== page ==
Archive for Author 'John Aston', only excerpts shown, click title for full entry.

VANWALL, The Story of Britain’s first Formula 1 World Champions

by Jenkinson & Posthumus, with D. Nye

Ever noticed the MAHLE logo on a modern race car? British industrialist Tony Vandervell’s old company became part of that group in 2007. He got many things right, including his F1 team.

Inside the Machine: An Engineer’s Tale of the Modern Automotive Industry 

by David Twohig

The author led the engineering teams for three very different vehicles, and his achievements at Nissan, Renault, and Alpine won him an Engineer of the Year Award. If you are ready to see how the sausage is made on the engineering side, this book will show you.

The Car: The Rise and Fall of the Machine that Made the Modern World 

by Bryan Appleyard

The car is dead. Long live the car. A new era is almost here and the days of the current one are definitely numbered. The modern world is unimaginable without the car, so let’s take a look at how it all played out.

MAX: The Dutch Master

by Andre Hoogeboom

Verstappen won the 2021 F1 World Championship and right away a book comes out. Coincidence? Yes, because it was started six years ago, a mere year after he had become the youngest driver to compete in F1.

Lola: The T70 and Can-Am Cars

by Gordon Jones

Go to a big-name vintage race and chances are you’ll see a T70 in action, one of the best-looking race cars of its time. Decades in the making, this book explains the success of the lithe British car with the brawny American motors.

Mike Spence: Out of the Shadows

by Richard Jenkins

He was a man on the move both on the track and in his career but overshadowed by others in both. At his very peak, with a win in reach, he suffered a fatal crash during practice. At long last here is a proper biography to give Spence his due recognition.

Clive’s USA Road Trip

by David James Smitheram

Dave and Clive went on a trip . . . Dave being a British motorsports figure and Clive the Little Red Corvette he bought in California. Dave even went there to collect it in person which of course spells road trip. His little son was too small to go along so dad wrote him this book.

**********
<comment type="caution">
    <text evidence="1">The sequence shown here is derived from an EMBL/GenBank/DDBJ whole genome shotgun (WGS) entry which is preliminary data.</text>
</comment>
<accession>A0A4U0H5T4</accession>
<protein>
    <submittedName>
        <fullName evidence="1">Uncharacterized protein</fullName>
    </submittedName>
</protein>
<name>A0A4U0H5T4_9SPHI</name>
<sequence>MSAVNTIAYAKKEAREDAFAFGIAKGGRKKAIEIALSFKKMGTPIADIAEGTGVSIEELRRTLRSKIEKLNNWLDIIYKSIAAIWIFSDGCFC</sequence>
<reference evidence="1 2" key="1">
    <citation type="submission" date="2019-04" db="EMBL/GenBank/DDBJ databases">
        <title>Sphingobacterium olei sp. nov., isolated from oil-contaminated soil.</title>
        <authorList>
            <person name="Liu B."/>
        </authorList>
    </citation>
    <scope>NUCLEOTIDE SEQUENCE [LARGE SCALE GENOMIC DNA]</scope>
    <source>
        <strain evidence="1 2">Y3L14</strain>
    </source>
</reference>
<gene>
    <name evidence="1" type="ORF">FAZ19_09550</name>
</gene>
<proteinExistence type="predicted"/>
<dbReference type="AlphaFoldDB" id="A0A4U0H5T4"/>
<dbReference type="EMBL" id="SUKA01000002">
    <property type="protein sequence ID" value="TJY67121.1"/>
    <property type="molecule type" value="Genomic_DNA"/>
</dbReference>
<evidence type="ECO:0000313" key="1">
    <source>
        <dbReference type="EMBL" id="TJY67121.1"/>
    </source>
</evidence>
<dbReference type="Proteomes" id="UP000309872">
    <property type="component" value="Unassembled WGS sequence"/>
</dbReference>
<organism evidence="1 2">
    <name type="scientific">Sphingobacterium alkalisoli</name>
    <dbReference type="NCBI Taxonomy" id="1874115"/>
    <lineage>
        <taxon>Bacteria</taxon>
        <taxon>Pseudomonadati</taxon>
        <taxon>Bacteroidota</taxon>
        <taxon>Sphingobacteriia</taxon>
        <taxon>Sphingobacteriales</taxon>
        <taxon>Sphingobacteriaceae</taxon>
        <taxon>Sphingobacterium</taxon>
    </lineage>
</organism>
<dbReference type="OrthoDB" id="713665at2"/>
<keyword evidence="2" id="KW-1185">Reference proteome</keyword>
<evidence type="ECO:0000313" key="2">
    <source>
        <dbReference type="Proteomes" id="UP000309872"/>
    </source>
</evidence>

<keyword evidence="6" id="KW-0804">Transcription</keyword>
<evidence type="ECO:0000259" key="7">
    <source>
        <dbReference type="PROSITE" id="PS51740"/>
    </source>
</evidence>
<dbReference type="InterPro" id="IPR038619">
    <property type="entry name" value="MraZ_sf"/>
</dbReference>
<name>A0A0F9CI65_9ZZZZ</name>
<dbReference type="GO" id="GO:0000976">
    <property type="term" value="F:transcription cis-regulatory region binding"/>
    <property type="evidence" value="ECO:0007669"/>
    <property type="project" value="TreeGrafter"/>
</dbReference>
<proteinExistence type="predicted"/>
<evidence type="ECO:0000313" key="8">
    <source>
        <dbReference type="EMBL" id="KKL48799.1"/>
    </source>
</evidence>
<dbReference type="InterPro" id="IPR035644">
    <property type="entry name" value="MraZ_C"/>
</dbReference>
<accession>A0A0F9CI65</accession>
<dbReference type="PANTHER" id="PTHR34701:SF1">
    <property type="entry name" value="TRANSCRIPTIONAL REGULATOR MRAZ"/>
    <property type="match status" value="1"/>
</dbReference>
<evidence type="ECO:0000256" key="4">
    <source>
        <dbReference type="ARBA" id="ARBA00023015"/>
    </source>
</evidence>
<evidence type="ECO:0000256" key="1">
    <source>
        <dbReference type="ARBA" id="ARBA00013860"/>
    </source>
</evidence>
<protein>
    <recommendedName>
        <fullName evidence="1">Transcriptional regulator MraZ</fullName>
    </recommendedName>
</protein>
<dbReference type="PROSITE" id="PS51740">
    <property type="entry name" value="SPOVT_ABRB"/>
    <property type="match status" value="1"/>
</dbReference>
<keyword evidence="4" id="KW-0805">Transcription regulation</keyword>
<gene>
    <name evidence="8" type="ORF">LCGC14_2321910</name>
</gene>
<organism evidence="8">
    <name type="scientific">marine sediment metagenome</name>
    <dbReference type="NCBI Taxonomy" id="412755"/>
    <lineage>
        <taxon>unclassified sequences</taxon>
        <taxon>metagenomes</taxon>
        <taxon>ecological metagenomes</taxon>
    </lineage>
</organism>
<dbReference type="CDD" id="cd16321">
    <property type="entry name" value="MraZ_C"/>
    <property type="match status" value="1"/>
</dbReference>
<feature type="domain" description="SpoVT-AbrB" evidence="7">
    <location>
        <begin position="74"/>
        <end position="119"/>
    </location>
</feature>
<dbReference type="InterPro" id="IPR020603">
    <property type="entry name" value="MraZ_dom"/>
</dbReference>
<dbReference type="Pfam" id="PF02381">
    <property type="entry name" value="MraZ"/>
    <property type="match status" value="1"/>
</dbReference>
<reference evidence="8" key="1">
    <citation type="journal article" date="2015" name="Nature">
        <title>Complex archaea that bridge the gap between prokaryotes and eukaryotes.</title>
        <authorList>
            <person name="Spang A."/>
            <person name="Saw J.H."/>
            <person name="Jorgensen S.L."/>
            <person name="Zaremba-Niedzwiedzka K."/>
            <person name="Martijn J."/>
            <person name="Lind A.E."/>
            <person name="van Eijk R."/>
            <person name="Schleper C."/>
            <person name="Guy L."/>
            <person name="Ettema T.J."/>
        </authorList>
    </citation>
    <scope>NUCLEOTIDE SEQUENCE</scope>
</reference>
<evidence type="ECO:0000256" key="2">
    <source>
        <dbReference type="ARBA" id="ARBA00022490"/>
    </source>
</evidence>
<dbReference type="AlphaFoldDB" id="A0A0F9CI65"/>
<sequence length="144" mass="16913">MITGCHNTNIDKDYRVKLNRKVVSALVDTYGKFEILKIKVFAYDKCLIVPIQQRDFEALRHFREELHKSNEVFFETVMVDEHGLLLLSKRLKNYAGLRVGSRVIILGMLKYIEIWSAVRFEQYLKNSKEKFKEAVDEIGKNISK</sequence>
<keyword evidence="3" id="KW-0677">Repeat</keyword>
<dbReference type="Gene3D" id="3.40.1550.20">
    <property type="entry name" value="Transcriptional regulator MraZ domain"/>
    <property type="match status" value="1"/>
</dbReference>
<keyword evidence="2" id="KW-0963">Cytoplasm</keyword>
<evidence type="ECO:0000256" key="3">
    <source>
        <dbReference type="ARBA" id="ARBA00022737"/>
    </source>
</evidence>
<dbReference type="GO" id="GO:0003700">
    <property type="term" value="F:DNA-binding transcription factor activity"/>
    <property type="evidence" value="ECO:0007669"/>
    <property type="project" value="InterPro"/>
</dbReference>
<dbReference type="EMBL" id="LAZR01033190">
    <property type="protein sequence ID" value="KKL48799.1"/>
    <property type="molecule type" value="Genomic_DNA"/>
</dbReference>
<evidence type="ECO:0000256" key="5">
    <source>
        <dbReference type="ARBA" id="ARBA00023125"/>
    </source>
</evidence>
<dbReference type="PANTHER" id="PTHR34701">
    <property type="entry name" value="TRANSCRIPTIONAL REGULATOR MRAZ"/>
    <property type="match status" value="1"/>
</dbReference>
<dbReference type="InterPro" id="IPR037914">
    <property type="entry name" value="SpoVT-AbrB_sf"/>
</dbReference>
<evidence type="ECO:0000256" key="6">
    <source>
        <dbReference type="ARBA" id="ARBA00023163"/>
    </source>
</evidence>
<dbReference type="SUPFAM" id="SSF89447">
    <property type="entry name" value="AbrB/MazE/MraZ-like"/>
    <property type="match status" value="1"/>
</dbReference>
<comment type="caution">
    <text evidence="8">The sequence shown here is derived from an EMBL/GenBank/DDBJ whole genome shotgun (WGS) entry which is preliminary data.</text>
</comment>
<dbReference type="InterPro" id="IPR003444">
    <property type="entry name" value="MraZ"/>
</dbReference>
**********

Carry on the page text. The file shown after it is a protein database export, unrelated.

Sam’s Scrapbook: My Motorsports Memories

by Sam Posey with John Posey

Pictures no one has seen and stories no one has heard” says the press release, and it’s mostly true. Pro racer for 17 seasons, broadcaster, raconteur, painter Sam “the Mouth” Posey holds forth once more. He’s 77 and still tearing around his property on his Hammerhead dune buggy. Expect to be entertained.

The Boy: Stirling Moss, A Life in 60 Laps

by Richard Williams

The era-defining British racing driver died in 2020, which will surely spawn a plethora of commemorative books. Williams’ is the first, and, taking a fresh approach, it sets a high bar.

Toymaker: My Journey from War to Wonder

by Tom Karen

Now in his nineties “the man who designed the 1970s” offers here a celebration of creativity. From domestic appliances to transistor radios and furniture to motorcars there was hardly an area of everyday life this industrial designer did not apply himself to.

Admission 7/6 – E.V. Starr Snaps the 60s Speed Merchants

by Tim Beavis and Guy Loveridge

If you have boxes of vintage photos gathering dust in the attic, off with your head. The ones in this book were almost lost to posterity, then someone bought them at auction. As the reviewer says, one look at the cover and you’ll be hooked.

A Race with Love and Death

by Richard Williams

A young English aristocrat won the 1938 German Grand Prix—as a works driver for Mercedes-Benz, selected by Hitler himself—and became a Nazi hero! There’s plenty of drama right there, and that’s not even scratching the surface.